The notion of commitment as an obligation that has been voluntarily assumed is key to professionalism. A commitment to the intrinsic values that give meaning and legitimacy to our profession: excellence, solidarity, sincerity, tolerance, honesty or integrity. Ceasing to pursue intrinsic goals to focus solely on extrinsic goals (social status, financial gain or power) is to succumb to our own specific form of corruption, the corruption that takes place when we change the nature of something and make it go sour, depriving it of the essence that characterises it, perverting it.12

There is no question that the current social and occupational climate is not good. It is only fair to acknowledge that there are multiple external factors at play that contribute to the crisis in professionalism13: the bureaucratisation of employment and the trivialisation of care delivery; the growing power of administrators and the undermining of the authority of health care professionals (a sinister negative association); patients that tend to perceive physicians as automatons that uphold policies for cost containment and rationalisation; medicalisation and the growing influence of the pharmaceutical industry; advances in technology that facilitate the detachment of doctor and patient, the increasing complexity of care delivery with the resulting conflicts of interest between patients and doctors, doctors and institutions, scientific and professional associations, and so on. One example of these conflicts is the ever-changing vaccine policies that force paediatricians every day to act as mediators between patients and institutions in order to avoid the development of mistrust. Another influential factor is the substantial boom of superspecialties, with the resulting fragmentation of the care received by patients, who are detached from the recognisable figures of the doctors or paediatricians with whom they usually communicate.

While the current social context is hardly good, we cannot but acknowledge that science and technology have never been better. Thus, the allure of this successful world is easy to understand, but still just as unacceptable that in exchange for its glories we are willing to sacrifice the soul of our profession, what has defined us since the times of Hippocrates: professionalism. Something that is valuable enough to be worth saving from the wreckage of time. So solid that no earthquake should be able to erode it.

As health care professionals we teach future doctors theoretical knowledge and oversee their practical experiences, but we do not always foster the development of the moral traits that give rise to professionalism. Traits that are learned through the hidden curriculum, as we noted above, using creative tools such as film,14 but which should necessarily include training on professionalism in the formal education of medical students and residents.

We must train paediatricians who are scientifically and technically competent, but also ethically responsible; paediatricians who develop traits such as honesty, integrity, dependability, respect, compassion, empathy, a commitment to continuing education, self-awareness and an understanding of one's own limitations, altruism, responsibility and the skills necessary to communicate effectively with patients and their families as well as coworkers.15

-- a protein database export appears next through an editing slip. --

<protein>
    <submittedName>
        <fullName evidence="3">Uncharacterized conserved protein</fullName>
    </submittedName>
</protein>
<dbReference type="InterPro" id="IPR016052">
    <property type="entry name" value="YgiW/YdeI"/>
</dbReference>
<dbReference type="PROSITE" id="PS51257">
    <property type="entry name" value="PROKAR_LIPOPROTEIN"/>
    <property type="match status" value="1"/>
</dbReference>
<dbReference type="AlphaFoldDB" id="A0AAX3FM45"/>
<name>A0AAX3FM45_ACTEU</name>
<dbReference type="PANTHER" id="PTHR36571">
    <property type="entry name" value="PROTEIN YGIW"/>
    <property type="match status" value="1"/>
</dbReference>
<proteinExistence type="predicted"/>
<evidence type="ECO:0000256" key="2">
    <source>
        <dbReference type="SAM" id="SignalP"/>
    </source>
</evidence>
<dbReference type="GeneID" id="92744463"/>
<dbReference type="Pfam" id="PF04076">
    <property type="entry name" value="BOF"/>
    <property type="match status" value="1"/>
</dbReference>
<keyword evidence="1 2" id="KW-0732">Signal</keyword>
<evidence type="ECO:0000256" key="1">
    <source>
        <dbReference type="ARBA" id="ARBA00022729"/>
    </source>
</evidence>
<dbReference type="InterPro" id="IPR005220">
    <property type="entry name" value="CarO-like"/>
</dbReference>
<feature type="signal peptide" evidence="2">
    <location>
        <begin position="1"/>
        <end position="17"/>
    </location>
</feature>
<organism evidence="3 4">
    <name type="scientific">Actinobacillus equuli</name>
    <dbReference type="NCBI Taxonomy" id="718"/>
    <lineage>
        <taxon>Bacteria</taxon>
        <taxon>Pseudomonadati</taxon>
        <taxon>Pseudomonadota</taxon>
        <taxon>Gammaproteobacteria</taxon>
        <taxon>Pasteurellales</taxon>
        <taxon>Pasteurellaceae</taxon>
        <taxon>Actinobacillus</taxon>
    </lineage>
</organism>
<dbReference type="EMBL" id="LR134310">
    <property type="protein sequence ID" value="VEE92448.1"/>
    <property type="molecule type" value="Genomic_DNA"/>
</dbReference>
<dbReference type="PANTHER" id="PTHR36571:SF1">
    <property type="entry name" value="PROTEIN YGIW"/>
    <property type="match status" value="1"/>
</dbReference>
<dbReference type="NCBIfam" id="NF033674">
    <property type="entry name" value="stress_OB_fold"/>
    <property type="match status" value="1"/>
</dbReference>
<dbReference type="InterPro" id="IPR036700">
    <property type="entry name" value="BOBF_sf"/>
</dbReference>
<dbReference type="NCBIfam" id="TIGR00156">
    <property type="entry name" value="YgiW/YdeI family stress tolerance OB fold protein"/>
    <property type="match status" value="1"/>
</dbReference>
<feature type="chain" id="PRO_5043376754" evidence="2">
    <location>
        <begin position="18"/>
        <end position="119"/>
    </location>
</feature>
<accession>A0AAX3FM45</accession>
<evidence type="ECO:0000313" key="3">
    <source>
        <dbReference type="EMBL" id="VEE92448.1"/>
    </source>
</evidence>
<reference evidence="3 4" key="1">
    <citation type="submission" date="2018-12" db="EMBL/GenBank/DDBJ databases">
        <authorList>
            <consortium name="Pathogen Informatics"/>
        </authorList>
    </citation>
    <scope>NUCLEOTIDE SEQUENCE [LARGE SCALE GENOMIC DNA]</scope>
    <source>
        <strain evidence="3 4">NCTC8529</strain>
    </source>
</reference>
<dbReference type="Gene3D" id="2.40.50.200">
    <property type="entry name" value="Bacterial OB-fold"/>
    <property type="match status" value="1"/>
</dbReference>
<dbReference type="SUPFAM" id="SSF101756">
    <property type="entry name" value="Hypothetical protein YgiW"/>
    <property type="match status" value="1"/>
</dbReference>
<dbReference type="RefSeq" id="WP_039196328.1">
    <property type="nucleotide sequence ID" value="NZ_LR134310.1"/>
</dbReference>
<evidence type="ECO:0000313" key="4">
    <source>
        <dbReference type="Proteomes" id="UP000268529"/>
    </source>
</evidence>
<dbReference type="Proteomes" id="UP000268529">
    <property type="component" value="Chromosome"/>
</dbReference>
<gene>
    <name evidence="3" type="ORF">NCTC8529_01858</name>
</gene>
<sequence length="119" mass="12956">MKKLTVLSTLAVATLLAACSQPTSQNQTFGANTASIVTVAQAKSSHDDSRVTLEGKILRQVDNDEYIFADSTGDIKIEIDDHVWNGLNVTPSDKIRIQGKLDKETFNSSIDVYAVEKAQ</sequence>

Professionalism, a heroic quest?

To revive professionalism and overcome demotivation and corruption, understood as the loss of the drive to pursue the intrinsic values of our profession, obviously does not require superpowers. It is the task of realistic heroes16 who, far from being fictional characters, are individuals that assert themselves and their ideals against the prevailing social mores. It is the task of those willing to resist and who wish to transform the social order through wilful action. Of professionals who, in dark times, when “the public realm has lost the power of illumination”, do not renounce to offering “some illumination [that] may well come less from theories and concepts than from the uncertain, flickering, and often weak light that some men and women, in their lives and works, will kindle under almost all circumstances,” as Arendt said.17

We need not be pessimistic. There are people who are determined not to conform to reality.18 Virtuous human beings, universally acknowledged regardless of their political leanings, their beliefs or their ideology, who are models of moral conduct. Such as Stephen Hawking, unflagging researcher and excellent scientist despite his severe physical limitations; Nelson Mandela, who was awarded the Nobel Peace Prize at the end of a live during which he managed to evolve from violent activism to pacifist political leadership; Pope Francis, religious leader, an example of austerity and a pioneer in the fight against corruption and pederasty; or Mother Theresa of Calcutta and her extraordinary humanitarian work with the people most marginalised by society, the sick, the poor, and the homeless.

Interestingly enough, and perhaps because of its positivistic evolution and increasing detachment from the humanities,19 in a field as heavy with values as is medicine, there is no moral leader universally recognised for his or her values. But there are multiple nongovernmental organisations that embody the most humanitarian values of medicine, and numerous realistic heroes inside and outside these organisations. In developing countries and our public health system, we can find solid professionals that are still motivated by the intrinsic goals and values of medicine in spite of very adverse circumstances, and still do not neglect scientific excellence. Paraphrasing Borges, we can categorically assert that all of these anonymous professionals “that we ignore” are saving professionalism.

Conflict of interests

The authors have no conflict of interests to declare.

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Please cite this article as: Martínez González C, Tasso Cereceda M, Sánchez Jacob M, Riaño Galán I, en representación del Comité de Bioética de la AEP. Pediatras sólidos en tiempos líquidos. Reanimando la profesionalidad. An Pediatr (Barc). 2017;86:354.e1–354.e4.